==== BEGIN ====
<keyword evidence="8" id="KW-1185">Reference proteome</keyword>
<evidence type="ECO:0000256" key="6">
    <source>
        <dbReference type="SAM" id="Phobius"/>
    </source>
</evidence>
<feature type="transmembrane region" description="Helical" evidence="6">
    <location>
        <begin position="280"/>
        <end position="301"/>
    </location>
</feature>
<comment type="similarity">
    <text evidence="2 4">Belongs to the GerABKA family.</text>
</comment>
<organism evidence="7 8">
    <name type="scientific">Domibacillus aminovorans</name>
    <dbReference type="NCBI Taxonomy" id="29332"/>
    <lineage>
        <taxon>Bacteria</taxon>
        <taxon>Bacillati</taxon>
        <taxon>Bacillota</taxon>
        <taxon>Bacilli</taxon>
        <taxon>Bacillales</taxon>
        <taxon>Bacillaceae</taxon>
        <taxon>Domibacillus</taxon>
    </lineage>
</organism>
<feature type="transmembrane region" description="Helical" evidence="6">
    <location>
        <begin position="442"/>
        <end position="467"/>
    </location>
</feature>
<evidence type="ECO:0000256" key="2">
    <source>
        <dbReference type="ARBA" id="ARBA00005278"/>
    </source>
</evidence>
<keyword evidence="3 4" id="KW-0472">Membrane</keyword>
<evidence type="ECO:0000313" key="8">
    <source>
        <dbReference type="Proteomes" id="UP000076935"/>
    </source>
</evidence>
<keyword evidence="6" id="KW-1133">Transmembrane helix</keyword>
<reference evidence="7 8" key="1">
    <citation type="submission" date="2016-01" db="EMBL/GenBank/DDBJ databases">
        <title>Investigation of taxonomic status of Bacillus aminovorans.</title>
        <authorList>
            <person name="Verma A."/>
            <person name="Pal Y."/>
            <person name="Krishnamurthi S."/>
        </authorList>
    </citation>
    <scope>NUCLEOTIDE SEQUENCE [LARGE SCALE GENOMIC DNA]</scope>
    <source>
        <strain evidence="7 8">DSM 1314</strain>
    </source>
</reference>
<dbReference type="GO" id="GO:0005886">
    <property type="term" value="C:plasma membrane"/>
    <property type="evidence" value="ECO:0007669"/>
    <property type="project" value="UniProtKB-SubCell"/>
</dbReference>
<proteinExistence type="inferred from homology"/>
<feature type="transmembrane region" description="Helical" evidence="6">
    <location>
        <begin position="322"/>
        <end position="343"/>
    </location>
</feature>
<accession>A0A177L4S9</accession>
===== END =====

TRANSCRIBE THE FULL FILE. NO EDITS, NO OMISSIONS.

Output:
<keyword evidence="8" id="KW-1185">Reference proteome</keyword>
<evidence type="ECO:0000256" key="6">
    <source>
        <dbReference type="SAM" id="Phobius"/>
    </source>
</evidence>
<feature type="transmembrane region" description="Helical" evidence="6">
    <location>
        <begin position="280"/>
        <end position="301"/>
    </location>
</feature>
<comment type="similarity">
    <text evidence="2 4">Belongs to the GerABKA family.</text>
</comment>
<organism evidence="7 8">
    <name type="scientific">Domibacillus aminovorans</name>
    <dbReference type="NCBI Taxonomy" id="29332"/>
    <lineage>
        <taxon>Bacteria</taxon>
        <taxon>Bacillati</taxon>
        <taxon>Bacillota</taxon>
        <taxon>Bacilli</taxon>
        <taxon>Bacillales</taxon>
        <taxon>Bacillaceae</taxon>
        <taxon>Domibacillus</taxon>
    </lineage>
</organism>
<feature type="transmembrane region" description="Helical" evidence="6">
    <location>
        <begin position="442"/>
        <end position="467"/>
    </location>
</feature>
<evidence type="ECO:0000256" key="2">
    <source>
        <dbReference type="ARBA" id="ARBA00005278"/>
    </source>
</evidence>
<keyword evidence="3 4" id="KW-0472">Membrane</keyword>
<evidence type="ECO:0000313" key="8">
    <source>
        <dbReference type="Proteomes" id="UP000076935"/>
    </source>
</evidence>
<keyword evidence="6" id="KW-1133">Transmembrane helix</keyword>
<reference evidence="7 8" key="1">
    <citation type="submission" date="2016-01" db="EMBL/GenBank/DDBJ databases">
        <title>Investigation of taxonomic status of Bacillus aminovorans.</title>
        <authorList>
            <person name="Verma A."/>
            <person name="Pal Y."/>
            <person name="Krishnamurthi S."/>
        </authorList>
    </citation>
    <scope>NUCLEOTIDE SEQUENCE [LARGE SCALE GENOMIC DNA]</scope>
    <source>
        <strain evidence="7 8">DSM 1314</strain>
    </source>
</reference>
<dbReference type="GO" id="GO:0005886">
    <property type="term" value="C:plasma membrane"/>
    <property type="evidence" value="ECO:0007669"/>
    <property type="project" value="UniProtKB-SubCell"/>
</dbReference>
<proteinExistence type="inferred from homology"/>
<feature type="transmembrane region" description="Helical" evidence="6">
    <location>
        <begin position="322"/>
        <end position="343"/>
    </location>
</feature>
<accession>A0A177L4S9</accession>